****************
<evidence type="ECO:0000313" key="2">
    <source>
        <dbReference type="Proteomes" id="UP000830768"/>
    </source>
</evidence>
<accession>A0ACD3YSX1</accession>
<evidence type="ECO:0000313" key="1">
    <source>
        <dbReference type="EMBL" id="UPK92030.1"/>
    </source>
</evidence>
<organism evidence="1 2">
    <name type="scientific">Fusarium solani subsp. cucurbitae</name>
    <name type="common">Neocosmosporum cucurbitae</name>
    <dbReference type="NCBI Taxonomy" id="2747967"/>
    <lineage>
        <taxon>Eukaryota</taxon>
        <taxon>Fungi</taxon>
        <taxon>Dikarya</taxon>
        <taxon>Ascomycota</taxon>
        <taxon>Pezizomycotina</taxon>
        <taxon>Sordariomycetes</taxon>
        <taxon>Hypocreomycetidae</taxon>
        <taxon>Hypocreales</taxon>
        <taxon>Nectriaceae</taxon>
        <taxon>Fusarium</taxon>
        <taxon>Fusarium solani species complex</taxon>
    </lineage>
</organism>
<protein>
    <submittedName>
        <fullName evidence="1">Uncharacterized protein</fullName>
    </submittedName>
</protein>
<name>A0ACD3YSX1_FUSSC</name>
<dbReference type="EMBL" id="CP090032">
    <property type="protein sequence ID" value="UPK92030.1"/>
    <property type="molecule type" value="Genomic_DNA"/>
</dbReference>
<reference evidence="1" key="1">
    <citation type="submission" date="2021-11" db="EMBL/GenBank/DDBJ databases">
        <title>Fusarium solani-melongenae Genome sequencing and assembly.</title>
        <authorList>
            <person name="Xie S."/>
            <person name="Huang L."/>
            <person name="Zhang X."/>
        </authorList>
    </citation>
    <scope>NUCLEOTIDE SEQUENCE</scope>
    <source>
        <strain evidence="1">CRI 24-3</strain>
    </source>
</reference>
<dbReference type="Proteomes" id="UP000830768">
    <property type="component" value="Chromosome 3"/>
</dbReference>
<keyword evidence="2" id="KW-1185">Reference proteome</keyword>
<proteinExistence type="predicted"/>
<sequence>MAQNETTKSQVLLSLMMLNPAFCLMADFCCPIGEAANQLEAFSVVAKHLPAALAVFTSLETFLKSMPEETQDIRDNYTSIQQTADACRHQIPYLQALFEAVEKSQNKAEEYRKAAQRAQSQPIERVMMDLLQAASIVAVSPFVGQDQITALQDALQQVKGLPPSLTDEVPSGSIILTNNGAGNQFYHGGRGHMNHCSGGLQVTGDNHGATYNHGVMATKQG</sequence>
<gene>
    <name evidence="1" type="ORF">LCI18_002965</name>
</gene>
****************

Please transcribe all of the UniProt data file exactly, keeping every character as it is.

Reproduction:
<evidence type="ECO:0000313" key="2">
    <source>
        <dbReference type="Proteomes" id="UP000830768"/>
    </source>
</evidence>
<accession>A0ACD3YSX1</accession>
<evidence type="ECO:0000313" key="1">
    <source>
        <dbReference type="EMBL" id="UPK92030.1"/>
    </source>
</evidence>
<organism evidence="1 2">
    <name type="scientific">Fusarium solani subsp. cucurbitae</name>
    <name type="common">Neocosmosporum cucurbitae</name>
    <dbReference type="NCBI Taxonomy" id="2747967"/>
    <lineage>
        <taxon>Eukaryota</taxon>
        <taxon>Fungi</taxon>
        <taxon>Dikarya</taxon>
        <taxon>Ascomycota</taxon>
        <taxon>Pezizomycotina</taxon>
        <taxon>Sordariomycetes</taxon>
        <taxon>Hypocreomycetidae</taxon>
        <taxon>Hypocreales</taxon>
        <taxon>Nectriaceae</taxon>
        <taxon>Fusarium</taxon>
        <taxon>Fusarium solani species complex</taxon>
    </lineage>
</organism>
<protein>
    <submittedName>
        <fullName evidence="1">Uncharacterized protein</fullName>
    </submittedName>
</protein>
<name>A0ACD3YSX1_FUSSC</name>
<dbReference type="EMBL" id="CP090032">
    <property type="protein sequence ID" value="UPK92030.1"/>
    <property type="molecule type" value="Genomic_DNA"/>
</dbReference>
<reference evidence="1" key="1">
    <citation type="submission" date="2021-11" db="EMBL/GenBank/DDBJ databases">
        <title>Fusarium solani-melongenae Genome sequencing and assembly.</title>
        <authorList>
            <person name="Xie S."/>
            <person name="Huang L."/>
            <person name="Zhang X."/>
        </authorList>
    </citation>
    <scope>NUCLEOTIDE SEQUENCE</scope>
    <source>
        <strain evidence="1">CRI 24-3</strain>
    </source>
</reference>
<dbReference type="Proteomes" id="UP000830768">
    <property type="component" value="Chromosome 3"/>
</dbReference>
<keyword evidence="2" id="KW-1185">Reference proteome</keyword>
<proteinExistence type="predicted"/>
<sequence>MAQNETTKSQVLLSLMMLNPAFCLMADFCCPIGEAANQLEAFSVVAKHLPAALAVFTSLETFLKSMPEETQDIRDNYTSIQQTADACRHQIPYLQALFEAVEKSQNKAEEYRKAAQRAQSQPIERVMMDLLQAASIVAVSPFVGQDQITALQDALQQVKGLPPSLTDEVPSGSIILTNNGAGNQFYHGGRGHMNHCSGGLQVTGDNHGATYNHGVMATKQG</sequence>
<gene>
    <name evidence="1" type="ORF">LCI18_002965</name>
</gene>